23       For I received from the Lord what I also passed on to you: The Lord Jesus, on the night he was betrayed, took bread, 24       and when he had given thanks, he broke it and said, “This is my body, which is for you; do this in remembrance of me.” 25       In the same way, after supper he took the cup, saying, “This cup is the new covenant in my blood; do this, whenever you drink it, in remembrance of me.” 26      For whenever you eat this bread and drink this cup, you proclaim the Lord’s death until he comes.
27       So then, whoever eats the bread or drinks the cup of the Lord in an unworthy manner will be guilty of sinning against the body and blood of the Lord. 28       Everyone ought to examine themselves before they eat of the bread and drink from the cup. 29      For those who eat and drink without discerning the body of Christ eat and drink judgment on themselves. 30       That is why many among you are weak and sick, and a number of you have fallen asleep. 31       But if we were more discerning with regard to ourselves, we would not come under such judgment. 32    Nevertheless, when we are judged in this way by the Lord, we are being disciplined so that we will not be finally condemned with the world.
33       So then, my brothers and sisters, when you gather to eat, you should all eat together. 34     Anyone who is hungry should eat something at home, so that when you meet together it may not result in judgment.
And when I come I will give further directions. (1 Co 11:17–34).

In these verses we see how Paul regarded the communion meal and its importance We are called to come to the table as repentant sinners relying on the grace of God for salvation. Paul stresses that receiving communion unworthily can cause sickness and indeed many of the Corinthian believers were weak because they had not discerned the body of Christ. Many people have discussed what discerning the body means some have contended that it means having faith in Christ as we approach communion and having a right relationship with him. Other people have said that the body mentioned here is the church and the need to have right relationships within it. some of us believe that it is not an either/or situation but rather a both/and situation. If we are ina right relationship with the head of the Church we should also be in a right relationship with the members of the Church. It is vital that we approach the table as repentant sinners, but we must not become introspective because the moment we descend into introspection the focus turns from the Lord to us. some believers avoid communion because of a sense of their own sin, but the communion table is a place for forgiven sinners. If we come with repentant hearts and our trust is in Christ, we are welcome to the table.

Some other passages:
1 Corinthians 10, here the apostle teaches us about the Lord’s supper in a slightly different context, here he is discussing the problem of idolatry and the need to be separate from it, this is what he says,

   Therefore, my dear friends, flee from idolatry. 15       I speak to sensible people; judge for yourselves what I say. 16       Is not the cup of thanksgiving for which we give thanks a participation in the blood of Christ? And is not the bread that we break a participation in the body of Christ? 17       Because there is one loaf, we, who are many, are one body, for we all share the one loaf.
18       Consider the people of Israel: Do not those who eat the sacrifices participate in the altar? 19       Do I mean then that food sacrificed to an idol is anything, or that an idol is anything? 20       No, but the sacrifices of pagans are offered to demons, not to God, and I do not want you to be participants with demons. 21       You cannot drink the cup of the Lord and the cup of demons too; you cannot have a part in both the Lord’s table and the table of demons. 22       Are we trying to arouse the Lord’s jealousy? Are we stronger than he?  (1 Co 10:14 –22).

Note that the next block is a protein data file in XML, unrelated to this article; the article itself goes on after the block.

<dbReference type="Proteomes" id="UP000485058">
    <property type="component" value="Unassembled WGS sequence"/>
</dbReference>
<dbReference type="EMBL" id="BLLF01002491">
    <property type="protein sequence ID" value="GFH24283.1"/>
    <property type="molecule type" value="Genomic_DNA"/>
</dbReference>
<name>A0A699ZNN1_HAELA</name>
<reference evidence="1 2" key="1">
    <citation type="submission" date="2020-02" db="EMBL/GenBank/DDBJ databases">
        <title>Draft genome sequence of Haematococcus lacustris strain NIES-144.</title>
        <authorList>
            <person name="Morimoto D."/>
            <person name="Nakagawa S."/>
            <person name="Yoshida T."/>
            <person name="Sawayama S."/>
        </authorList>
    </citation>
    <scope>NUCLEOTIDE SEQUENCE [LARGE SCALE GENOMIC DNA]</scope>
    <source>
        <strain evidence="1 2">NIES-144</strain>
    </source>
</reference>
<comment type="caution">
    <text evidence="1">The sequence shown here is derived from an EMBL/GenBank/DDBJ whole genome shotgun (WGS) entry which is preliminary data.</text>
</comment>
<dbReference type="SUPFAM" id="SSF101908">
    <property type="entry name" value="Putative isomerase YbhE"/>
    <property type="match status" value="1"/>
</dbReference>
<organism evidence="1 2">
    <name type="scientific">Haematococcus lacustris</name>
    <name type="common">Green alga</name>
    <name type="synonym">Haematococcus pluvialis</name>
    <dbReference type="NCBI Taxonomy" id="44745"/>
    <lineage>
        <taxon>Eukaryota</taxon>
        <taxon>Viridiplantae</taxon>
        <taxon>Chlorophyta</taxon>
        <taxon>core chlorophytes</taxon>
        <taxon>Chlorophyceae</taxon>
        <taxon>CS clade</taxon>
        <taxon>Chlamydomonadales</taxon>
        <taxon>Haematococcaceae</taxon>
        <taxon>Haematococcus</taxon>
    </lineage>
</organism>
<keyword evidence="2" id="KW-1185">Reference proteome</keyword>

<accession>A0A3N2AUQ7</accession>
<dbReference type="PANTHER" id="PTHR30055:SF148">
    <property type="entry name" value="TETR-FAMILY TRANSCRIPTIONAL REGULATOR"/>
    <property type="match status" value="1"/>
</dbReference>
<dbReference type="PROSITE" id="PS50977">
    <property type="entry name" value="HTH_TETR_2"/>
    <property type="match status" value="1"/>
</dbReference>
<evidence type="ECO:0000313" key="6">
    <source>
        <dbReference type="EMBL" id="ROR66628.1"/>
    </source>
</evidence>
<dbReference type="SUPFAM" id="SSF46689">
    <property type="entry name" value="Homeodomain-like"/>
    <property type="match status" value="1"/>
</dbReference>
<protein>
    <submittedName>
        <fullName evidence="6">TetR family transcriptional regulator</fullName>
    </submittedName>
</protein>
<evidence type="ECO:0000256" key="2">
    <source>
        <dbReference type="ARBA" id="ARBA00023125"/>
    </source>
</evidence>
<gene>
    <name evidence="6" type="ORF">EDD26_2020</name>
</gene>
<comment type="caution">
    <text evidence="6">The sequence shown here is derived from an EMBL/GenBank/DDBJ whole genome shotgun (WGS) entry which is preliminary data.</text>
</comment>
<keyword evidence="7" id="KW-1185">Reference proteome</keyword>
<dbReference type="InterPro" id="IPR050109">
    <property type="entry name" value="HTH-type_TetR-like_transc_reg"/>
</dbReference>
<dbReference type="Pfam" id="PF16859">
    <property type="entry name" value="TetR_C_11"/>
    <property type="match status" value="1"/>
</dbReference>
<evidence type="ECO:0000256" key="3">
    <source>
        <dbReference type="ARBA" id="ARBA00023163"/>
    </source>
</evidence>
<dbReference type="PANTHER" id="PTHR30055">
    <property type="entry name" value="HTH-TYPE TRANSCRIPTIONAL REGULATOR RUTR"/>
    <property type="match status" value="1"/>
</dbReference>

Notice how Paul says that  “Because there is one loaf, we, who are many, are one body, for we all share the one loaf.” here, Paul clearly states that our unity with Christ should be reflected by our unity with one another, communion is participating in the fullness of what Christ has done for us. Paul states here that by partaking in communion we partake of Christ, this is the mystery and sublime truth of the Communion meal because it is here that we feed on Christ by faith, and our faith is nourished by him.

John 6:25-63

     When they found him on the other side of the lake, they asked him, “Rabbi, when did you get here?”
26       Jesus answered, “Very truly I tell you, you are looking for me, not because you saw the signs I performed, but because you ate the loaves and had your fill. 27       Do not work for food that spoils, but for food that endures to eternal life, which the Son of Man will give you. For on him God the Father has placed his seal of approval.”
28       Then they asked him, “What must we do to do the works God requires?”
29       Jesus answered, “The work of God is this: to believe in the one he has sent.”
30       So they asked him, “What sign then will you give that we may see it and believe you? What will you do? 31       Our ancestors ate the manna in the wilderness; as it is written: ‘He gave them bread from heaven to eat.’”
32       Jesus said to them, “Very truly I tell you, it is not Moses who has given you the bread from heaven, but it is my Father who gives you the true bread from heaven. 33       For the bread of God is the bread that comes down from heaven and gives life to the world.”
34       “Sir,” they said, “always give us this bread.”
35       Then Jesus declared, “I am the bread of life. Whoever comes to me will never go hungry, and whoever believes in me will never be thirsty. 36       But as I told you, you have seen me and still you do not believe. 37       All those the Father gives me will come to me, and whoever comes to me I will never drive away. 38       For I have come down from heaven not to do my will, but to do the will of him who sent me. 39, And this is the will of him who sent me, that I shall lose none of all those he has given me, but raise them up at the last day. 40       For my Father’s will is that everyone who looks to the Son and believes in him shall have eternal life, and I will raise them up at the last day.”